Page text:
Hopes for peace in Syria fade amid military advances on Aleppo

Syrian government forces make military advances and tighten grip around Aleppo, days after cessation of hostilities is pledged

Syrians gather at the Bab al-Salam border gate with Turkey, in Syria
Syrians gather at the Bab al-Salam border gate with Turkey, in Syria

Syrian government forces continue to make military advances and tighten their grip around the key city of Aleppo, mere days after a cessation of hostilities was pledged during a meeting of the International Syria Support Group (ISSG) last week.

World leaders had admitted the likely success of the plan was roughly 50-50, with the Syrian government and the main opposition groups not saying whether they will implement the ceasefire or not. An interview published earlier this week with President Assad, reads that the Syrian leader said his armed forces would try to retake the entire country “without hesitation”.

Meanwhile, Syrian activists and news agencies reported that the Syrian army, backed by Russian air strikes and fighters loyal to Syrian President Bashar al-Assad regained control of al-Tamoura town and several surrounding hills located in Aleppo's northern suburbs, on Saturday.

Al Jazeera reports that the offensive means that government troops are now closer to cutting off one of the main supply routes for Syrian rebels, who still control much of Aleppo city.

"Army units, in cooperation with supporting forces, restored security and stability to al-Tamoura village at the northern countryside of Aleppo," Syrian state news agency SANA said.

The Syrian government launched its offensive from the north of Aleppo and captured several strategically important towns earlier this month, but the offensive had led to the displacement of over 500,000 civilians from the province, leading to a deterioration of the refugee crisis, with thousands amassed in camps at the Turkish border.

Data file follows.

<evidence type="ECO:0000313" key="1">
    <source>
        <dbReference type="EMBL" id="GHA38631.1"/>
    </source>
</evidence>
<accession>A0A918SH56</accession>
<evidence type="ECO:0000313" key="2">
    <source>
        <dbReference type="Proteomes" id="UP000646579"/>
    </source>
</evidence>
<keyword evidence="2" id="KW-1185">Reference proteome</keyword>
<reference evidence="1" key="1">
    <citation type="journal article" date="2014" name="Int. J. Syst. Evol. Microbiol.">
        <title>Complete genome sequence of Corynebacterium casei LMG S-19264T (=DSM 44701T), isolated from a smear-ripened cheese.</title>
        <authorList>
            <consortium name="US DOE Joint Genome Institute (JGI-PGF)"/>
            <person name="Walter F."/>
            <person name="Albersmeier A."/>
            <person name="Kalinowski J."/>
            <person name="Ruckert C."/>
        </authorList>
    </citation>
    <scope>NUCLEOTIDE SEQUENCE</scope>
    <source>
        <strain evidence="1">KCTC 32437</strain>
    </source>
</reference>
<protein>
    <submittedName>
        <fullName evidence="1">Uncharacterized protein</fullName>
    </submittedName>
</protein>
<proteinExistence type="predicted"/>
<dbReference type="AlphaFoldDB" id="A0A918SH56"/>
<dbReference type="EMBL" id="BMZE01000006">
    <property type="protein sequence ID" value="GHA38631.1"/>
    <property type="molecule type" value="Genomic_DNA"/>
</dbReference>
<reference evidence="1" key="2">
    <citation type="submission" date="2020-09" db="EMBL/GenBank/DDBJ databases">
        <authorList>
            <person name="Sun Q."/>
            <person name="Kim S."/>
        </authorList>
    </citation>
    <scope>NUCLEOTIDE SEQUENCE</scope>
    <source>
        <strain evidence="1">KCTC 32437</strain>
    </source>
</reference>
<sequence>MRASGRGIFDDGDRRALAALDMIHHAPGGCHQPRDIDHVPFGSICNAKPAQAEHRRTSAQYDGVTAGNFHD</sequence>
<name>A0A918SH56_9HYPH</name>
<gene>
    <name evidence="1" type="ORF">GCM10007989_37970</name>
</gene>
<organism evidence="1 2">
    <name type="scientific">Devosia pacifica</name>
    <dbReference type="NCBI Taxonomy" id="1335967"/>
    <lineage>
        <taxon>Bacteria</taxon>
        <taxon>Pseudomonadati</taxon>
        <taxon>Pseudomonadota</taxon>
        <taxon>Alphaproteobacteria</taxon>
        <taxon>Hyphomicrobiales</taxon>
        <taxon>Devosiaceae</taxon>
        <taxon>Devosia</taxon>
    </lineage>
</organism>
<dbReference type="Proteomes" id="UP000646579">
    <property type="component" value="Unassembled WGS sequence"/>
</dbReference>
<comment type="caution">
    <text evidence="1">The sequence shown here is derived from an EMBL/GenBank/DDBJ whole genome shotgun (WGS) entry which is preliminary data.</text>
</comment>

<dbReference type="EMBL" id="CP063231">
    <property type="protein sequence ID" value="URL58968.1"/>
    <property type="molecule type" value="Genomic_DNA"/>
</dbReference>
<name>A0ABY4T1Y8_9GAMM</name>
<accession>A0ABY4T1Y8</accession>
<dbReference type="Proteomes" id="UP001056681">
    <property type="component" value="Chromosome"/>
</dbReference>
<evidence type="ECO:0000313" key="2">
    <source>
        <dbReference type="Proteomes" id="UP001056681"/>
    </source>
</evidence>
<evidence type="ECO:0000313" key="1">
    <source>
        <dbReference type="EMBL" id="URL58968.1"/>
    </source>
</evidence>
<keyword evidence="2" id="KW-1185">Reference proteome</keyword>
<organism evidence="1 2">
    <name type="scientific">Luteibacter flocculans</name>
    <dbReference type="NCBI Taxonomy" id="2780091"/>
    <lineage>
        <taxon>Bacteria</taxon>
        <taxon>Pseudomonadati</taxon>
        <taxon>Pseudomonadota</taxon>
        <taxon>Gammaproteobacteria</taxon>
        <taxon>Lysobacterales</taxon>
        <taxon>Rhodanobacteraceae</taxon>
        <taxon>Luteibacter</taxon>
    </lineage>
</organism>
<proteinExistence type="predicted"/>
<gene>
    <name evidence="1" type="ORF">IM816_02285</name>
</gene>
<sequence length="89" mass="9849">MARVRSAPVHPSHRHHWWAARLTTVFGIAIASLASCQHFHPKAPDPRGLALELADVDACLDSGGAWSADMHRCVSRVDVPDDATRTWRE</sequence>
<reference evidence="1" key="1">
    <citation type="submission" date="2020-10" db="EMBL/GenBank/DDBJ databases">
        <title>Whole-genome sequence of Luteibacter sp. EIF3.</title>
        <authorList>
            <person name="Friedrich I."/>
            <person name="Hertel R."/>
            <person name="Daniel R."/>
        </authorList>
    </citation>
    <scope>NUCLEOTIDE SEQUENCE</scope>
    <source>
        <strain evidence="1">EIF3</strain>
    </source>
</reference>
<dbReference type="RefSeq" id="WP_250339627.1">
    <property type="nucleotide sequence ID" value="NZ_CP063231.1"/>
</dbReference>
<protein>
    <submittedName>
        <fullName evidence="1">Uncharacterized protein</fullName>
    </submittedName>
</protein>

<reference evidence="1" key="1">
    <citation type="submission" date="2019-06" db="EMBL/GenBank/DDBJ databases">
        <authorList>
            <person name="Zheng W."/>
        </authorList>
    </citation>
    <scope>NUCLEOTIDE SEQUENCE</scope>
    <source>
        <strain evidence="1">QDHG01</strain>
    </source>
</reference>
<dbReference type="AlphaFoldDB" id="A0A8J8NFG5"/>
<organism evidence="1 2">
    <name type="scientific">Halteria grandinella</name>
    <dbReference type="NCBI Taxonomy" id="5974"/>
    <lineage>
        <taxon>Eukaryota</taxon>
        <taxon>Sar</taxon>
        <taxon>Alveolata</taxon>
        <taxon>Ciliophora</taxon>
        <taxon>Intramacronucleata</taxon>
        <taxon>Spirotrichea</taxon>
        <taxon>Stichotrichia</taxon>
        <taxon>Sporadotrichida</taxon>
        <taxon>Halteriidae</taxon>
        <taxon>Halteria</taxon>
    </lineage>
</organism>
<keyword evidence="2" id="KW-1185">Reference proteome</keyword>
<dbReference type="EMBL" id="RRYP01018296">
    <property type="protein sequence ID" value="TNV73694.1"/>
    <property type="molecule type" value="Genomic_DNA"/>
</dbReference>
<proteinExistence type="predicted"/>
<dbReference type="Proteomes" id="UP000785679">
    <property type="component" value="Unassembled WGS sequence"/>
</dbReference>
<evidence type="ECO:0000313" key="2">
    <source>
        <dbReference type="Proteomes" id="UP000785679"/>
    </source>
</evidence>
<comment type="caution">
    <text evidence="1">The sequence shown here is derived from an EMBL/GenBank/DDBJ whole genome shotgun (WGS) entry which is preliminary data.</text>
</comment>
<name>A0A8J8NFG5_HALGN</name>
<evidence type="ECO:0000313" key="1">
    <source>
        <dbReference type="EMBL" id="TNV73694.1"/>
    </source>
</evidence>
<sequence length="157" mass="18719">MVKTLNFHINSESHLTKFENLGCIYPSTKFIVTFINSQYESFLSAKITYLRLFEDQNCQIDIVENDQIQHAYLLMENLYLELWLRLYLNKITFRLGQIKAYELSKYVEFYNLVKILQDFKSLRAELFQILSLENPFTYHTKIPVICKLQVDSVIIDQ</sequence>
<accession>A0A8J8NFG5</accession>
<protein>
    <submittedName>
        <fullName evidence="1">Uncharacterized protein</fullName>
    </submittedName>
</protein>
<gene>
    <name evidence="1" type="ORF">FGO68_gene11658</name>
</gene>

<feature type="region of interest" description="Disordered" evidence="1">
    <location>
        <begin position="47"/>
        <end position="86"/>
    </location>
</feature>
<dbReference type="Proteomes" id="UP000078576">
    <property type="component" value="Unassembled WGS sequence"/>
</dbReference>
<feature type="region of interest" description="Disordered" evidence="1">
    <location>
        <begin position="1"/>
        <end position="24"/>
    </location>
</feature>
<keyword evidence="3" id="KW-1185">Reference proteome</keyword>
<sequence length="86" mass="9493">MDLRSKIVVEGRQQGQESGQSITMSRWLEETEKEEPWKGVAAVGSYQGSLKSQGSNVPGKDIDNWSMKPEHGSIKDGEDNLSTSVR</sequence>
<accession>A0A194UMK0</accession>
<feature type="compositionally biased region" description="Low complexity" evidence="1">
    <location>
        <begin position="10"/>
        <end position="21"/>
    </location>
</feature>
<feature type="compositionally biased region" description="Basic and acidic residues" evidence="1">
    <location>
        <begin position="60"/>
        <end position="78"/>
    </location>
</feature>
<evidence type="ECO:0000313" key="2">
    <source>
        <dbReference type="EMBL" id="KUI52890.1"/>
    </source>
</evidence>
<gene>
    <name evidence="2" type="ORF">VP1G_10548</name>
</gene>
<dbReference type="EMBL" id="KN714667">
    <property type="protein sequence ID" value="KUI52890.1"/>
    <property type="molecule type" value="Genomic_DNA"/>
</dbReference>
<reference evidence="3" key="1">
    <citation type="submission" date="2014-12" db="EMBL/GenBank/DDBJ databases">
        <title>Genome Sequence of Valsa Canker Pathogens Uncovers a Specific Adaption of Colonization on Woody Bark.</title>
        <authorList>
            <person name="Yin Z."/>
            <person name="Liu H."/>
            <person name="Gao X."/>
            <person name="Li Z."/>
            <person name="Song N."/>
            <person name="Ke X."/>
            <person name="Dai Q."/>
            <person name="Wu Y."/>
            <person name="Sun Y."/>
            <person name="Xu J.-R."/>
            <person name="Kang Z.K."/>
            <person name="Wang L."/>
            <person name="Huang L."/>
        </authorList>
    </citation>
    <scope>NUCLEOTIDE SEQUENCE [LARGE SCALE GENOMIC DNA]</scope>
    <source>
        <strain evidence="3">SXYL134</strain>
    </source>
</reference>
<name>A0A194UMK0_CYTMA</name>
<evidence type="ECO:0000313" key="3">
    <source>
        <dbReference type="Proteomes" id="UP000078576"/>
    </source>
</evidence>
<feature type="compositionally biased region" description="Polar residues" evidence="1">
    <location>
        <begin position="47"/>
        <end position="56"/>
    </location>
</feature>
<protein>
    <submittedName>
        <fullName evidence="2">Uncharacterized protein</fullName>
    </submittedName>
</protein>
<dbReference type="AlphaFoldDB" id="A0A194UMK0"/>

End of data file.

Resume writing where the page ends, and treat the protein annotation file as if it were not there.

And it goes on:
"The humanitarian situation in Aleppo is horrible. We are running out of supplies and resources are very limited. People are fleeing their homes and heading north towards Turkey or west towards Idlib suburbs," Abu Thaer al-Halabi, who heads the media office at the rebel-controlled Aleppo local council, told Al Jazeera.

"What the government is trying to do is push further south and control a supply line that connects northern areas to western areas. In return the government would have surrounded Aleppo city blocking it from Nubul and Zahra.”

"Heavy clashes are still taking place as rebels are trying to recapture al-Tamoura town," he added.

The conflict in Syria started in 2011 when anti-government protests developed into a civil war, with the Assad government, Islamic State, an array of Syrian rebels and Kurdish fighters all holding territories across the country. The groups are largely also fighting each other, besides government forces, with the latter gaining support from Iran, Russia and Lebanon’s Hezbollah movement, and the UK, US, France, Turkey, Saudi Arabia and Qatar backing more moderate Sunni opposition groups.

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